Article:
Don’t let the COVID Crisis Affect Alberta’s Trade with the EU

Commentary, COVID-19, Economy, Alexandre Massaux

The COVID crisis has led to a massive disruption of the economy, which continues nowadays. Movements of people and goods are significantly reduced by the restrictions taken by governments around the world. At the same time, the lockdowns slowed the economy both in Canada and Europe.

In this context, trade has been impacted, but some positive trends show it can help the economy’s post-pandemic recovery. If the government and politicians make the right choices, Alberta and Canada can become more robust.

The EU: a rising destination for Alberta exports

The EU is a promising market for Alberta and Canada. With a population of 445 million people and a GDP of $19.9 trillion, representing 15.3% of world GDP, the EU is the third strongest market after China and the USA.

The EU is the third economic area for Alberta exports after the USA and East Asian countries. Before the COVID pandemic, the EU has become a growing destination for Alberta exports. Indeed, Between 2017 and 2018, Alberta’s exports to the European Union increased by 15.3% to $1.5 billion. Over the past five years, they have grown by 16.29%. The United Kingdom ($259.5 million), Netherlands ($238.0 million), and France ($233.6 million) have been the main export destinations in the EU for Alberta.

Mining products are the principal exports (34% share) followed by agriculture (26% share) and this shows that Albertan trade is related to industrial and primary sectors. 

Trade with the European market has been made easier with the Comprehensive Economic and Trade Agreement (CETA), which enacts free trade between Canada and the EU. Under CETA, 98 percent of EU tariff lines are immediately duty-free for Alberta goods. In contrast, before this agreement, it was only 25%, which were duty-free. Moreover, CETA will continue to apply to trade in goods with the United Kingdom post-Brexit.

Canadian trade in the COVID crisis: a mixed trend

Fortunately, some European countries defied the trend and recorded significant increases in exports from Canada. Indeed, from Canada’s State of Trade 2020: “Exports to Germany rose 29% in Q1 2020 (33% in March), supported by precious stones and metals (gold and precious metal scrap). Canadian exports to France and Italy also posted significant growth, up by 29% and 31% in Q1 2020 (11% and 113% in March), respectively. Growth in exports of oilseeds, mineral ores, and inorganic chemicals to France led the way, while exports to Italy rose mainly due to energy products, pharmaceuticals, and cereals.” 

But some other countries don’t follow this positive trend: exports to the United Kingdom decreased by 10% in the first quarter of 2020 (-35% in March), and if exports rose 1.9% in the same period, they declined by 24% in March. Moreover, the imports from all European countries have fallen.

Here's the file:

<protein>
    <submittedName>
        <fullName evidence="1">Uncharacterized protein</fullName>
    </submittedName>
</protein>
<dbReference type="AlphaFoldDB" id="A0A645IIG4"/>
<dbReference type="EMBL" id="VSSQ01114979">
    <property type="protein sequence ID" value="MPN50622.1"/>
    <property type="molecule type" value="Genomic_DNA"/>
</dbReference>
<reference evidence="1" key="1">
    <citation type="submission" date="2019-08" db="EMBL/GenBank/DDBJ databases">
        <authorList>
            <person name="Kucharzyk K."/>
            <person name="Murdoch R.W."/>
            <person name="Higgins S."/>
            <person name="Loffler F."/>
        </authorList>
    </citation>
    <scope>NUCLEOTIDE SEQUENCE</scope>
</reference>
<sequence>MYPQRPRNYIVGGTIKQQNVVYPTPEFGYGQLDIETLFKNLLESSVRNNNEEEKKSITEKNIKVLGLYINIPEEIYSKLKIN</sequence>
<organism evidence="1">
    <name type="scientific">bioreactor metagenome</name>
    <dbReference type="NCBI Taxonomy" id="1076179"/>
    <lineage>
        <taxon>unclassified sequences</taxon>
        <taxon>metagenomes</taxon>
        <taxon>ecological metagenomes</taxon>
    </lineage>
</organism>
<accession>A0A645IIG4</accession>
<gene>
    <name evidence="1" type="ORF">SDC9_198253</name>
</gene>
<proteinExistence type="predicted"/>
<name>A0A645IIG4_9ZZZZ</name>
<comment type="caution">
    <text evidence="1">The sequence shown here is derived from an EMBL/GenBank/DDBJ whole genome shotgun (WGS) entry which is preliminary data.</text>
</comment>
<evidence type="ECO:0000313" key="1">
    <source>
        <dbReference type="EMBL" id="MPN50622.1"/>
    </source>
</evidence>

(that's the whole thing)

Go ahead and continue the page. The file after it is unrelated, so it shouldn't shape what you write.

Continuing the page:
Time to boost trade and remove barriers between Alberta and the EU

The economy, weakened by the pandemic and the restrictions, needs to recover quickly. Free trade between Canada and the EU is an important asset that must be used to boost the revival of the global economy. Moreover, Alberta is a powerful exporter of metals and minerals. The EU market relies on Russian and US exports, representing, in 2016, respectively, 12.9% and 10.9% of European import market share. The diplomatic tensions between the EU and Russia could be an opportunity for Canada to improve its share.

But for a successful trade, Canada and Alberta must also remove regulatory barriers that block Canadian competitiveness. Trade is an opportunity for Albertan business and exporters, but domestic red tape remains a real threat for them. Besides,  interprovincial trade barriers must be removed. At the same time, barriers must be drawn on the European side. Indeed, five former premiers have written to Prime Minister Justin Trudeau and highlighted that EU countries are still” imposing barriers to imports that frustrate Canadian shipments of pork, beef, canola, and grains to the common market.” 

The world is currently suffering from protectionism and the closure of the economy with the COVID restrictions. The pandemic has shown that trade restrictions were counterproductive. In fact, trade has been essential for the fight against the pandemic with the supply of essential products. Reducing regulatory barriers and promoting trade must become an urgent matter.


Alexandre Massaux is a research associate with Frontier Centre for Public Policy from France. His main areas of interest are international relations, trade, and governance. He holds a PhD in Law from the University of Toulon and as well as a master’s degree in Business Administration. Alexandre has collaborated with various think tanks, such as IREF Europe, Montreal Economic Institute,  and CEVRO Institute in Prague.

Photo by Guillaume Périgois on Unsplash.